Increases in loan-level price adjustment fees impacted speeds on both FHLMC Gold and GNMA MBS in March.
FHLMC Gold speeds plunged nearly 15% as a result of the increase in Freddie Mac delivery fees on March 1.
Meanwhile, speeds were expected to show a slight increase as a result of a higher number of collection days during the month at 23, rising from 19. Declines were seen across the coupon stack, with the largest in the lower portion of the stack (4.5s through 5.5s) at between 17% and 26% as there is no or not enough refinancing incentive.
As a result of the plunge, FHLMC Gold speeds have converged with FNMAs and, in some cases were below. However, the increase in Fannie Mae's delivery fees took effect on April 1 and the impact from that should be felt in the next prepayment report.
GNMAs slowed more than expected — 12% versus a 5% projected decline — and is likely related to the increase in the mortgage insurance premium that becomes effective on April 18.
BNP Paribas noted that the fees are based on the pool issue date, and so the "lenders likely price fees into loans well before pool issuance." The 5s and lower were down 15% to 20%, while higher coupons slowed around 10% to 15%.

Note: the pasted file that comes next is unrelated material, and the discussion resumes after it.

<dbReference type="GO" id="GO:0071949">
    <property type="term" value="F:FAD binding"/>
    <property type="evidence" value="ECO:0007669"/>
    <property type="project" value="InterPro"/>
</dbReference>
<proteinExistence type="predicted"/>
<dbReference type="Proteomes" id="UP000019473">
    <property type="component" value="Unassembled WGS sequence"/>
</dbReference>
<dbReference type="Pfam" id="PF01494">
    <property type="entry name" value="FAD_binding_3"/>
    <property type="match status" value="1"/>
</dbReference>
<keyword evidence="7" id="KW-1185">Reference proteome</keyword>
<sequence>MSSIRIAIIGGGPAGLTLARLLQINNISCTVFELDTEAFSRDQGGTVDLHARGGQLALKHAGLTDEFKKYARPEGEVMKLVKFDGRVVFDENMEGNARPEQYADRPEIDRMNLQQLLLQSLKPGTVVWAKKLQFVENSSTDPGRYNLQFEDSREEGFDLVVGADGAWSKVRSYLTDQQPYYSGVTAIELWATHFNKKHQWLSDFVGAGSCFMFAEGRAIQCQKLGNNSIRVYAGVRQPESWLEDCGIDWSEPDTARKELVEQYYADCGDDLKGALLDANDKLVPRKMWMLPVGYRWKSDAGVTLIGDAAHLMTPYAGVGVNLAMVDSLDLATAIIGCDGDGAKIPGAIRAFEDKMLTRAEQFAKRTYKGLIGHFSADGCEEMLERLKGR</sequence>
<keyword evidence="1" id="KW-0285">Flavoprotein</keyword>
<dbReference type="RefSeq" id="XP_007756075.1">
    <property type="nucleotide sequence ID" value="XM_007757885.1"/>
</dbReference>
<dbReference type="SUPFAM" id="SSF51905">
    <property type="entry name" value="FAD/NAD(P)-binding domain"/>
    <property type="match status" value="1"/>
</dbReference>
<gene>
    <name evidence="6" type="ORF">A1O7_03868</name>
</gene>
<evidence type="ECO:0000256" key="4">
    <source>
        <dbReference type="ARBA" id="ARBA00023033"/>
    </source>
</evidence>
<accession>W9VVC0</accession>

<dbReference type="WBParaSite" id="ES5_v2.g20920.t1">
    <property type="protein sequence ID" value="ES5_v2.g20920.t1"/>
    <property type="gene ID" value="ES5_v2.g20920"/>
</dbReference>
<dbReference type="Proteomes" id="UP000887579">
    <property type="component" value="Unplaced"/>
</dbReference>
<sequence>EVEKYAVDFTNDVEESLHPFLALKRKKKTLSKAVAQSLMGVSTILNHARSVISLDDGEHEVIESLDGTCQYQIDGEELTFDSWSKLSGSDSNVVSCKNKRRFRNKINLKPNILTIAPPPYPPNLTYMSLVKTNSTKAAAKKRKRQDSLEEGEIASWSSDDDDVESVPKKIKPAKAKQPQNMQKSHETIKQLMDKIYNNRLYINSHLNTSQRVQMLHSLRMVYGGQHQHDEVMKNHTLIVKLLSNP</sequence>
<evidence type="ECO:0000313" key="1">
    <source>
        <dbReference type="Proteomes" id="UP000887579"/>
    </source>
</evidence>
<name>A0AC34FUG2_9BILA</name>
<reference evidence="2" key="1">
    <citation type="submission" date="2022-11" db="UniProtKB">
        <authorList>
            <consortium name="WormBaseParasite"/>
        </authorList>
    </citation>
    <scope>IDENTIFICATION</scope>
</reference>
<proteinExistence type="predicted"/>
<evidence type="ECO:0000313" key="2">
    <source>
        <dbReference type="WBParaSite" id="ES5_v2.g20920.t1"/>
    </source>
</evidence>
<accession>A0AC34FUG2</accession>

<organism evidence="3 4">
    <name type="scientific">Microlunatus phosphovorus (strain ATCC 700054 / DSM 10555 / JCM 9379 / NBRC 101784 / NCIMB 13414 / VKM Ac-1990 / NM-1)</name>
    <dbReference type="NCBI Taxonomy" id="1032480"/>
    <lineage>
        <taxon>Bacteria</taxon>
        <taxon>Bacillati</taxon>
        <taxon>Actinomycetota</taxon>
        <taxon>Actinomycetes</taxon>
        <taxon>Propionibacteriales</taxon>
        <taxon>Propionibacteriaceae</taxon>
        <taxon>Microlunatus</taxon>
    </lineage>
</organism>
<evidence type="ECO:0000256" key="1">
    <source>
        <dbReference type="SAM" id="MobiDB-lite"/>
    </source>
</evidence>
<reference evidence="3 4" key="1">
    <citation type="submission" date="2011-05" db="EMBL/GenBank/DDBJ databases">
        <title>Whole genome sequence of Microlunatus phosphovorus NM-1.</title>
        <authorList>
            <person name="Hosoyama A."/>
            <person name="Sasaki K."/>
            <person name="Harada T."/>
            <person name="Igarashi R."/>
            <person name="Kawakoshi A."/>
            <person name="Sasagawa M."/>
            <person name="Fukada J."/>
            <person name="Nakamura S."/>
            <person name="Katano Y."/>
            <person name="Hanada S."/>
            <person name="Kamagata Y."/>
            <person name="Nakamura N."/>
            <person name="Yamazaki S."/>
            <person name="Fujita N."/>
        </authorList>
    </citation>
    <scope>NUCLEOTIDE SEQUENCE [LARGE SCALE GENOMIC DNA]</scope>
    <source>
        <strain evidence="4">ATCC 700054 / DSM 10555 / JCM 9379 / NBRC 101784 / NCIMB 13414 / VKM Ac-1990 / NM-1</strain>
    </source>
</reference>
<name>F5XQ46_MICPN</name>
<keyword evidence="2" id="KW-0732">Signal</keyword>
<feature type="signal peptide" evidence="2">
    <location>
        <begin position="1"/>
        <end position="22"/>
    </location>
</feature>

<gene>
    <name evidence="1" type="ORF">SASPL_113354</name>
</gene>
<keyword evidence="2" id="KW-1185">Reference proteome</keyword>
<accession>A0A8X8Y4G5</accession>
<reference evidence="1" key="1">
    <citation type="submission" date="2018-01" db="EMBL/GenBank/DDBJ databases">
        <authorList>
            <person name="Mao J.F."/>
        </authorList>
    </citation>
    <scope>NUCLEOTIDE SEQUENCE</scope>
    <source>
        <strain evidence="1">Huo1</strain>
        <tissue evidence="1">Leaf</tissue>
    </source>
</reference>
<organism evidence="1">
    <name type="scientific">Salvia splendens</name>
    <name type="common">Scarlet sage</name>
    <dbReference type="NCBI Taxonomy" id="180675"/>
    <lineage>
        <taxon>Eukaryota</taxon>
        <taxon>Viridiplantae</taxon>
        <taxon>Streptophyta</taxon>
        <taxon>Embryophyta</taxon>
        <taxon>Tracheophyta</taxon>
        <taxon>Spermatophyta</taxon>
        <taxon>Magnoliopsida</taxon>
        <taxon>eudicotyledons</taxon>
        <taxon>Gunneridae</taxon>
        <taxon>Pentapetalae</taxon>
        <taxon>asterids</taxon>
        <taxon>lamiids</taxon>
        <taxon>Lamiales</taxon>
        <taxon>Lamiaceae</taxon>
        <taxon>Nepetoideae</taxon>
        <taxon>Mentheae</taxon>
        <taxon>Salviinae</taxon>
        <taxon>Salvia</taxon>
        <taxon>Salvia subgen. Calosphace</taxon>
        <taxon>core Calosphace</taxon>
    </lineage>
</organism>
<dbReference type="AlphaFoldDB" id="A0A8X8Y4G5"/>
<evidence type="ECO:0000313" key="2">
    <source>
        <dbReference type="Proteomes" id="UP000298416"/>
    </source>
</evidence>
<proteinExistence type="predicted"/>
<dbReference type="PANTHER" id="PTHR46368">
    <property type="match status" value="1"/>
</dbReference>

FNMA speeds were in line with expectations of slightly faster speeds. However, it came on faster than expected speeds in 6s through 7s. The boost was partly from the higher day count, and slower than projected CPRs in 5s and below.
For the most part, the higher day count was more than offset by the 8% decline in refinancing activity on average in February from January as the no-point mortgage rate was well above 5%.
Overall, eMBS reported speeds on FNMA MBS were unchanged at 15.2 CPR in March, while Freddies and Ginnies dropped 17% to 14.4 and 10 CPR, respectively. Gross issuance totaled $89.3 billion; paydowns amounted to $72.3 billion, with net issuance at $17.0 billion.
The outlook for April speeds (released on May 5) was for a 10% decline on average for conventional 30-year loans and by 5% on GNMAs.
Factors influencing this report are a lower day count of 20 days, which will more than offset the modest increase in March refinancing activity as mortgage rates eased from their recent highs. More on the near-term prepayment outlook will be out next Tuesday.